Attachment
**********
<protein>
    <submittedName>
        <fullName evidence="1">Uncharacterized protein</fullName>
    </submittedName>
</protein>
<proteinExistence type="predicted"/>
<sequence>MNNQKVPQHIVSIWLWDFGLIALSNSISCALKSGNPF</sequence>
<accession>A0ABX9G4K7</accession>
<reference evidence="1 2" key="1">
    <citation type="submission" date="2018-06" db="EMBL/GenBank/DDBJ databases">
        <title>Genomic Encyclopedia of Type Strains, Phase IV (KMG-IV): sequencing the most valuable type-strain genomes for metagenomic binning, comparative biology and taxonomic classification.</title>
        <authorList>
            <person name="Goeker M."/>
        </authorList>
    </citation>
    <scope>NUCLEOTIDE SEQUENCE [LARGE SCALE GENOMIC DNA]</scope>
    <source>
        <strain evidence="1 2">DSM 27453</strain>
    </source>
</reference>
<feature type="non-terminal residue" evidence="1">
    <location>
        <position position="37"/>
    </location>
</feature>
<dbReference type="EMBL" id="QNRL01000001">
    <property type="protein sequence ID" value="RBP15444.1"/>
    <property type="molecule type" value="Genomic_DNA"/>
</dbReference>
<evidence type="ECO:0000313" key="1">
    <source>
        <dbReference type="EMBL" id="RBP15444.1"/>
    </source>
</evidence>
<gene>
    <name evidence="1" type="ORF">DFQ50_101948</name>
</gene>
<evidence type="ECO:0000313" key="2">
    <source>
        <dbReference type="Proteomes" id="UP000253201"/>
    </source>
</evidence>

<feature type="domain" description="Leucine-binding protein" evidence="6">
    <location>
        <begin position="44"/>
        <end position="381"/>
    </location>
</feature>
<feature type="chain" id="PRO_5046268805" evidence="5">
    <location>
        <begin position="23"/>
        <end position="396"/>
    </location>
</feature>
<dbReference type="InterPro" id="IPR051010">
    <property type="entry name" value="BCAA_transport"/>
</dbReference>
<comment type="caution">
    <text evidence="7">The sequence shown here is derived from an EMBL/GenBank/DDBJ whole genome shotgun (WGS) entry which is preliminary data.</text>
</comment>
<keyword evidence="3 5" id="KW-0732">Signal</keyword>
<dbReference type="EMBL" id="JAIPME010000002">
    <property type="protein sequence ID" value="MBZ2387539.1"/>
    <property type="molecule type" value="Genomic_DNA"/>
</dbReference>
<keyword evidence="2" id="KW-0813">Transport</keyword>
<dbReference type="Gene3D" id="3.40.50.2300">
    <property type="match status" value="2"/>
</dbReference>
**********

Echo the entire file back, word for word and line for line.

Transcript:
<protein>
    <submittedName>
        <fullName evidence="1">Uncharacterized protein</fullName>
    </submittedName>
</protein>
<proteinExistence type="predicted"/>
<sequence>MNNQKVPQHIVSIWLWDFGLIALSNSISCALKSGNPF</sequence>
<accession>A0ABX9G4K7</accession>
<reference evidence="1 2" key="1">
    <citation type="submission" date="2018-06" db="EMBL/GenBank/DDBJ databases">
        <title>Genomic Encyclopedia of Type Strains, Phase IV (KMG-IV): sequencing the most valuable type-strain genomes for metagenomic binning, comparative biology and taxonomic classification.</title>
        <authorList>
            <person name="Goeker M."/>
        </authorList>
    </citation>
    <scope>NUCLEOTIDE SEQUENCE [LARGE SCALE GENOMIC DNA]</scope>
    <source>
        <strain evidence="1 2">DSM 27453</strain>
    </source>
</reference>
<feature type="non-terminal residue" evidence="1">
    <location>
        <position position="37"/>
    </location>
</feature>
<dbReference type="EMBL" id="QNRL01000001">
    <property type="protein sequence ID" value="RBP15444.1"/>
    <property type="molecule type" value="Genomic_DNA"/>
</dbReference>
<evidence type="ECO:0000313" key="1">
    <source>
        <dbReference type="EMBL" id="RBP15444.1"/>
    </source>
</evidence>
<gene>
    <name evidence="1" type="ORF">DFQ50_101948</name>
</gene>
<evidence type="ECO:0000313" key="2">
    <source>
        <dbReference type="Proteomes" id="UP000253201"/>
    </source>
</evidence>

<feature type="domain" description="Leucine-binding protein" evidence="6">
    <location>
        <begin position="44"/>
        <end position="381"/>
    </location>
</feature>
<feature type="chain" id="PRO_5046268805" evidence="5">
    <location>
        <begin position="23"/>
        <end position="396"/>
    </location>
</feature>
<dbReference type="InterPro" id="IPR051010">
    <property type="entry name" value="BCAA_transport"/>
</dbReference>
<comment type="caution">
    <text evidence="7">The sequence shown here is derived from an EMBL/GenBank/DDBJ whole genome shotgun (WGS) entry which is preliminary data.</text>
</comment>
<keyword evidence="3 5" id="KW-0732">Signal</keyword>
<dbReference type="EMBL" id="JAIPME010000002">
    <property type="protein sequence ID" value="MBZ2387539.1"/>
    <property type="molecule type" value="Genomic_DNA"/>
</dbReference>
<keyword evidence="2" id="KW-0813">Transport</keyword>
<dbReference type="Gene3D" id="3.40.50.2300">
    <property type="match status" value="2"/>
</dbReference>